An adult Beagle needs a considerable amount of exercise to keep him physically fit and mentally alert. He has generation upon generation of dogs behind him born to work a full day in the field so he needs at least two brisk, interesting walks every day and if the opportunity presents to allow free running in a secure area this should be taken advantage of. It is unwise to allow off-lead exercise unless he is well trained to recall, and even then he is still inclined to be ruled by his nose - once he gets a scent and the hunting drive is fired he may well become deaf to commands to return. Games to satiate his questing mind and fulfil his needs for company and a good work-out are recommended. He excels at the sports of tracking, agility, flyball, and is an impressive field trial dog. He is also a superb therapy dog and visiting the elderly or unwell will provide the duel benefits of giving him mental stimulation and comforting/entertaining his ‘clients’.


All dogs should receive at least basic obedience training to enable them to become a pleasure to live with and good ambassadors for their breed in the wider community. The Beagle is a dog of high intelligence with a good heart and a willingness to please. The majority are very motivated by food so reward-based training should achieve success. Harsh verbal or physical corrections are unnecessary and will result in a confused, anxious dog and the weakening of the bonds of respect and trust which are the foundation of the dog-human relationship. Cognizance should be taken of the Beagle's natural instinct and, rather than punishing him for sniffing the ground, he should be rewarded for paying attention. Beagles learn quickly and have competed with distinction at the highest level of obedience trials. Socialization which is the process of introducing the dog from a very young age to all manner of people, places, situations, other animals, etc. is vital to ensuring that the puppy grows to be a well-mannered, confident, adult of equable temperament and a credit to his breed.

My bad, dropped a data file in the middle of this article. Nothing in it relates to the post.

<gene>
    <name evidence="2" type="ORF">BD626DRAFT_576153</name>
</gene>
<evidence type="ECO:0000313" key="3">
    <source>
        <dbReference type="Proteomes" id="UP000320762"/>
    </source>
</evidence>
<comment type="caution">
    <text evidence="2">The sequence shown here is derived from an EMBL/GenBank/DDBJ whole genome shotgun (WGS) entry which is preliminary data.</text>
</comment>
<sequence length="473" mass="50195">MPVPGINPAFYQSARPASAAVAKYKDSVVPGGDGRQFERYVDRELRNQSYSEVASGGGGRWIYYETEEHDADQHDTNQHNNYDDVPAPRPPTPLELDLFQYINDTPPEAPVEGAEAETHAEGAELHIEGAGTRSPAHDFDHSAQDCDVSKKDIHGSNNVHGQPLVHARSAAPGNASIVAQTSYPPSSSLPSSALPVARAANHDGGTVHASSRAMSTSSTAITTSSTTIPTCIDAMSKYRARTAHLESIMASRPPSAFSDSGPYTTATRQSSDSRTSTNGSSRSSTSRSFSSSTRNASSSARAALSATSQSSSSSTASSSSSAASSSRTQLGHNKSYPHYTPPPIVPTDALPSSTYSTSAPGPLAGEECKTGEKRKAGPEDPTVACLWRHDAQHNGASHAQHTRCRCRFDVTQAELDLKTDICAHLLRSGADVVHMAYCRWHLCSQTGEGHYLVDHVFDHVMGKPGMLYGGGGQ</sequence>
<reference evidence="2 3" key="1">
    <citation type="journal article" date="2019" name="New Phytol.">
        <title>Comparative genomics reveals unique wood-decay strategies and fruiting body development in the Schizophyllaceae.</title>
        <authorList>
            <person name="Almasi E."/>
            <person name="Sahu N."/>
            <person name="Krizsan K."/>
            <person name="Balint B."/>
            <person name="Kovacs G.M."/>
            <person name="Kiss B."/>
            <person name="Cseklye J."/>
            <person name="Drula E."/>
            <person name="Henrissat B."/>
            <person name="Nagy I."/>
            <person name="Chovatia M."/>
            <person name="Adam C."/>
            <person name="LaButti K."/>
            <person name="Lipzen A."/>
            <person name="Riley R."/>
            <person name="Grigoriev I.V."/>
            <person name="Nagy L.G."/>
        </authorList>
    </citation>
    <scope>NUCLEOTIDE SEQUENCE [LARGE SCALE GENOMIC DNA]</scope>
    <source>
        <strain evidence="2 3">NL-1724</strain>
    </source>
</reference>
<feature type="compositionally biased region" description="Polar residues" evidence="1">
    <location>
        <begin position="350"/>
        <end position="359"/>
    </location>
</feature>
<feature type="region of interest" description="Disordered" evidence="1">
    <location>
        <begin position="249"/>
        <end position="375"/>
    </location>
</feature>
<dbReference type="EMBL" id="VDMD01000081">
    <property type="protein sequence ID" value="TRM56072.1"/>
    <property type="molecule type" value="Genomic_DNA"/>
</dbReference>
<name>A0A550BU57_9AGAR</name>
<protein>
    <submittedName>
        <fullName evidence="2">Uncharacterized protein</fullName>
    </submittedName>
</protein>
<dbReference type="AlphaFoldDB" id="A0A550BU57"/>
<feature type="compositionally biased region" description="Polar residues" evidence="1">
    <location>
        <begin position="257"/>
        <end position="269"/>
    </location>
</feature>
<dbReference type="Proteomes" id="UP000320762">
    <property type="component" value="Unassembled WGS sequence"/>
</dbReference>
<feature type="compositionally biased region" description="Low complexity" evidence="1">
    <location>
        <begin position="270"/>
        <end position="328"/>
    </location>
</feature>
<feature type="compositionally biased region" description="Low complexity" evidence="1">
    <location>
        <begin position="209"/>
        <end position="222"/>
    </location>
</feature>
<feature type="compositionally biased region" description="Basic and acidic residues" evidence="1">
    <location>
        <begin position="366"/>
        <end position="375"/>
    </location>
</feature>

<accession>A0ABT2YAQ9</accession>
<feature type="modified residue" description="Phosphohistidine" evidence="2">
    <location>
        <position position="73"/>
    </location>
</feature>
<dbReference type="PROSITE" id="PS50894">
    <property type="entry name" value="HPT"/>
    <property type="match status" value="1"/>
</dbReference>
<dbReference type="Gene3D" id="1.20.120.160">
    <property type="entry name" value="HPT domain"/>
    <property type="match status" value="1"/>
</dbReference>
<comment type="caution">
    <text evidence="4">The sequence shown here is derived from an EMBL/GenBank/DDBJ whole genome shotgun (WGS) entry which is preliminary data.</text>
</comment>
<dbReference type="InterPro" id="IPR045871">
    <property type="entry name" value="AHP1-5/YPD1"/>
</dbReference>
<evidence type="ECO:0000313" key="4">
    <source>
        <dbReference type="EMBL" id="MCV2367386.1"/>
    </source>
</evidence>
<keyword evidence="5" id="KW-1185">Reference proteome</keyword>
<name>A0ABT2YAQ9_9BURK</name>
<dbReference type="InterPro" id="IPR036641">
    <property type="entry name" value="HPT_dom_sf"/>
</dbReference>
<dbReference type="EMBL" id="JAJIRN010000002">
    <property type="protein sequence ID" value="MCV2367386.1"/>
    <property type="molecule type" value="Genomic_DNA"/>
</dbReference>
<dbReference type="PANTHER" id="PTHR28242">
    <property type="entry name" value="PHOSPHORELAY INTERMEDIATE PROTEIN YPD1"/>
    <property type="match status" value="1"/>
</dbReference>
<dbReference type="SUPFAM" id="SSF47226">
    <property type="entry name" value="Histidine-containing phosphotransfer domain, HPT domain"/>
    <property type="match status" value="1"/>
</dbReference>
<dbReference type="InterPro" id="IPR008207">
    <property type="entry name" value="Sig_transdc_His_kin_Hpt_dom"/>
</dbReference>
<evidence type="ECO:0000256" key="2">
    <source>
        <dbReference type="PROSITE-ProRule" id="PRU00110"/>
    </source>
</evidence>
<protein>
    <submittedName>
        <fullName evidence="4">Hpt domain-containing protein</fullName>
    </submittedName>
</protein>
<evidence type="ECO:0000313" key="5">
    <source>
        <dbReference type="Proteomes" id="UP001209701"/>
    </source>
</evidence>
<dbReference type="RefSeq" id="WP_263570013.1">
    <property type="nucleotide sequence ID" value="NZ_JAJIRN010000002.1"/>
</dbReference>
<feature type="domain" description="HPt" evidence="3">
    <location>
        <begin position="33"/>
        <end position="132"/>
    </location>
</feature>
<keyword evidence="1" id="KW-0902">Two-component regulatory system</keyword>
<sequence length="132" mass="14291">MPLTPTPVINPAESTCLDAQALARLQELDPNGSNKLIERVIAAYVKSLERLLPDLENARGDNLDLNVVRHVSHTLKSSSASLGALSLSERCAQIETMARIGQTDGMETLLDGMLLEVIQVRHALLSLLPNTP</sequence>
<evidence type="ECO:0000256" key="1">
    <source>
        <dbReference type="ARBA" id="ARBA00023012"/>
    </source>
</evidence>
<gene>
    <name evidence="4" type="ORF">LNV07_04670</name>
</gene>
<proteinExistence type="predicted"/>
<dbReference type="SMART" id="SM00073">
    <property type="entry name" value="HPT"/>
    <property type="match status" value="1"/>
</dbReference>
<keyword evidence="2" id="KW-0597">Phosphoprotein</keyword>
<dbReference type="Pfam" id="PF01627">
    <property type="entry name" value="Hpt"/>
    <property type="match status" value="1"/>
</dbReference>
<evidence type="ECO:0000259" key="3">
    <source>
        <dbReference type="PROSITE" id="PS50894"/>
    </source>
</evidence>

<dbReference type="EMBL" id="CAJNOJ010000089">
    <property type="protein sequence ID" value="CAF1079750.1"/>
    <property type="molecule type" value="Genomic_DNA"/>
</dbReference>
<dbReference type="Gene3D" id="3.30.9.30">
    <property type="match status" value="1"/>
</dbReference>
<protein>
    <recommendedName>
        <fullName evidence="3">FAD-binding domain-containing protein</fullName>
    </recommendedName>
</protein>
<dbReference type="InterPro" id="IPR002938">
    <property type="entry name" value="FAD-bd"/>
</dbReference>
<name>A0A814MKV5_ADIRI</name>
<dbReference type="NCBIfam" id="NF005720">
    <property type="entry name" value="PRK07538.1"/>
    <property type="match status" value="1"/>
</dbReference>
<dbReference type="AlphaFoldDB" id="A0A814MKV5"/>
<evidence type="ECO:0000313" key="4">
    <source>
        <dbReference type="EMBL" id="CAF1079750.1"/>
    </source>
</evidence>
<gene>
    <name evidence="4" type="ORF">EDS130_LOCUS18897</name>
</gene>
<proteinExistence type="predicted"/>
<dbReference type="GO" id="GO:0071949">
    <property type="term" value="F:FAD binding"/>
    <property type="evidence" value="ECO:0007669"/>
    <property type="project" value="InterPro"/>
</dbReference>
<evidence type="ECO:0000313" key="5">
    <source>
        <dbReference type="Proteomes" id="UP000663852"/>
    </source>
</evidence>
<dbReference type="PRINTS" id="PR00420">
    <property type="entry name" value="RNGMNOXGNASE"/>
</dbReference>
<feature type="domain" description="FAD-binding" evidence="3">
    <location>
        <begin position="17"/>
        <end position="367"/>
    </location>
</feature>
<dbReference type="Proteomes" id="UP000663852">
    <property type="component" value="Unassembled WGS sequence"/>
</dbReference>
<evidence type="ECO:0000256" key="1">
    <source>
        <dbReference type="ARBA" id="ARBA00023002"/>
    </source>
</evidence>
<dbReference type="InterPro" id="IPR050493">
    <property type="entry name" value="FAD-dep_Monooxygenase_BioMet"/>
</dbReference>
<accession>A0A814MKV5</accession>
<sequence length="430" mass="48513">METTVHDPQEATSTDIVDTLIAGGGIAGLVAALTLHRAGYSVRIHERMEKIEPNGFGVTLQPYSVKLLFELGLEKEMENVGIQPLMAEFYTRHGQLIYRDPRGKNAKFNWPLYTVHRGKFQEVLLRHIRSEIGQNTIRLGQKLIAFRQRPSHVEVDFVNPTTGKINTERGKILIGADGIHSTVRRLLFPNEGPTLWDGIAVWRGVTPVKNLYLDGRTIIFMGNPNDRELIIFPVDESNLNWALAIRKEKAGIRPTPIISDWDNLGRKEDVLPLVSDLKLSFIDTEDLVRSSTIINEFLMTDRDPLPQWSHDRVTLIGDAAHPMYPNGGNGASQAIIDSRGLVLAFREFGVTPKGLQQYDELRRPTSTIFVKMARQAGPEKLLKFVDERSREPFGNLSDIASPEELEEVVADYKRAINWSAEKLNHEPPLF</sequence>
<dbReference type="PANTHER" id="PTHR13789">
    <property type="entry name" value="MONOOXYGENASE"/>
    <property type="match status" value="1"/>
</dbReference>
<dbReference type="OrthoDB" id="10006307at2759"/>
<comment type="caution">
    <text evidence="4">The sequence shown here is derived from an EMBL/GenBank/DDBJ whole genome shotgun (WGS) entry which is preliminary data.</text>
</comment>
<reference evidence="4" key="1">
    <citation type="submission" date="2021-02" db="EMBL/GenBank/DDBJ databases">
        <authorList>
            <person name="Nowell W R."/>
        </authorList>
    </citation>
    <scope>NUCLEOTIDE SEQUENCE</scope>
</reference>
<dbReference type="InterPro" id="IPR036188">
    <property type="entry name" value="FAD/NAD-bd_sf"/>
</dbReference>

• Pulmonic stenosis
  • cervical vertebral instability
  • epilepsy
  • selective immunoglobulin A (IgA) deficiency
  • demodicosis
  • eye problems


Some photographs of the Beagle...

Dimitri, owned by Andrew in Waterloo, Ontario in Canada

We adopted Dimitri as a puppy when he arrived at a vet clinic untagged and suffering from injuries from being hit by a car. We nursed him to health and he lived to a ripe old age of 15. He passed away in July, 2014.

Eddie, owned by Carole Cottrell in Stoke on Trent, UK

Eddie (Final Edition at Helidale CD Ex) is a rescue dog and I certainly wouldn't say he is show quality, but he is a handsome boy and does compete in both Working Trials and Obedience. He sometimes has his own take on an exercise, (well he is a Beagle), but he makes people smile and does have flashes of brilliance. He also does Heelwork to Music, but that's just for fun as his Mum can't dance. For more info and photos, see Eddie's thread in our forum.

Your dog here

Fact File



AKC Hound Group
ANKC Hound Group
CKC Hound Group
FCI Group 6
IKC Group 6
KC Hound Group
KUSA Hound Group
NZKC Hound Group





Expected Lifespan

12 to 13 years



33 - 40 cm (13 - 15.7 ins)


Smaller than dogs



8 - 13.5 kg (17.6 - 29.7 lbs)


Lighter than dogs


Short, dense, weatherproof


Any recognized hound colour except liver. White tip to stern (tail)

  • Scent Hound
  • Hunting Dog
  • Hounds
  • Pure Breed